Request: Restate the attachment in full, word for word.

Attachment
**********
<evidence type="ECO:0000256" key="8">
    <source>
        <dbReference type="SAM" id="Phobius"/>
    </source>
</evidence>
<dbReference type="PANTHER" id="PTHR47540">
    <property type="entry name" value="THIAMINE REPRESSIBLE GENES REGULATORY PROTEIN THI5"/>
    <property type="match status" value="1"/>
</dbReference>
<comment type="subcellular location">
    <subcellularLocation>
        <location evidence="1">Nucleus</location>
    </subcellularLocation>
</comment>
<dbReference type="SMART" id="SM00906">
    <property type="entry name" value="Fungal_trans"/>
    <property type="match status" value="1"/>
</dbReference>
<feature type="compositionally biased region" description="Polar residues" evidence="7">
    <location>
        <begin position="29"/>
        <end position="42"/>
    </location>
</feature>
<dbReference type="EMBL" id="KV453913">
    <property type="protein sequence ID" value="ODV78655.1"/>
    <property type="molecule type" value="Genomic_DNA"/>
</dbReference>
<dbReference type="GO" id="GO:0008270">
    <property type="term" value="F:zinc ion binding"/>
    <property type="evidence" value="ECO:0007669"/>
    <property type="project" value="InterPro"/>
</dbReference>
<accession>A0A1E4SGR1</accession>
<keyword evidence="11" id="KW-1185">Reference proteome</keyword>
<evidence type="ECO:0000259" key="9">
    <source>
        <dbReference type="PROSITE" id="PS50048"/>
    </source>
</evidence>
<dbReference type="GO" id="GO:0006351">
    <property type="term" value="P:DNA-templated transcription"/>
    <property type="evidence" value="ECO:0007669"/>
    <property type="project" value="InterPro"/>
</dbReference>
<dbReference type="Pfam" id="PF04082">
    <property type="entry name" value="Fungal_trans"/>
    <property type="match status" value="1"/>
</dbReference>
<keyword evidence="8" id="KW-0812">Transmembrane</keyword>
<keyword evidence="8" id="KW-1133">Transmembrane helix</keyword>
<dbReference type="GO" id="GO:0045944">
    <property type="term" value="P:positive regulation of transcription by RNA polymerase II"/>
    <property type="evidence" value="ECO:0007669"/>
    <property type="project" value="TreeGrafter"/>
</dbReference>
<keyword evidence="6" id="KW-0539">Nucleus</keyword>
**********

<evidence type="ECO:0000256" key="8">
    <source>
        <dbReference type="SAM" id="Phobius"/>
    </source>
</evidence>
<dbReference type="PANTHER" id="PTHR47540">
    <property type="entry name" value="THIAMINE REPRESSIBLE GENES REGULATORY PROTEIN THI5"/>
    <property type="match status" value="1"/>
</dbReference>
<comment type="subcellular location">
    <subcellularLocation>
        <location evidence="1">Nucleus</location>
    </subcellularLocation>
</comment>
<dbReference type="SMART" id="SM00906">
    <property type="entry name" value="Fungal_trans"/>
    <property type="match status" value="1"/>
</dbReference>
<feature type="compositionally biased region" description="Polar residues" evidence="7">
    <location>
        <begin position="29"/>
        <end position="42"/>
    </location>
</feature>
<dbReference type="EMBL" id="KV453913">
    <property type="protein sequence ID" value="ODV78655.1"/>
    <property type="molecule type" value="Genomic_DNA"/>
</dbReference>
<dbReference type="GO" id="GO:0008270">
    <property type="term" value="F:zinc ion binding"/>
    <property type="evidence" value="ECO:0007669"/>
    <property type="project" value="InterPro"/>
</dbReference>
<accession>A0A1E4SGR1</accession>
<keyword evidence="11" id="KW-1185">Reference proteome</keyword>
<evidence type="ECO:0000259" key="9">
    <source>
        <dbReference type="PROSITE" id="PS50048"/>
    </source>
</evidence>
<dbReference type="GO" id="GO:0006351">
    <property type="term" value="P:DNA-templated transcription"/>
    <property type="evidence" value="ECO:0007669"/>
    <property type="project" value="InterPro"/>
</dbReference>
<dbReference type="Pfam" id="PF04082">
    <property type="entry name" value="Fungal_trans"/>
    <property type="match status" value="1"/>
</dbReference>
<keyword evidence="8" id="KW-0812">Transmembrane</keyword>
<keyword evidence="8" id="KW-1133">Transmembrane helix</keyword>
<dbReference type="GO" id="GO:0045944">
    <property type="term" value="P:positive regulation of transcription by RNA polymerase II"/>
    <property type="evidence" value="ECO:0007669"/>
    <property type="project" value="TreeGrafter"/>
</dbReference>
<keyword evidence="6" id="KW-0539">Nucleus</keyword>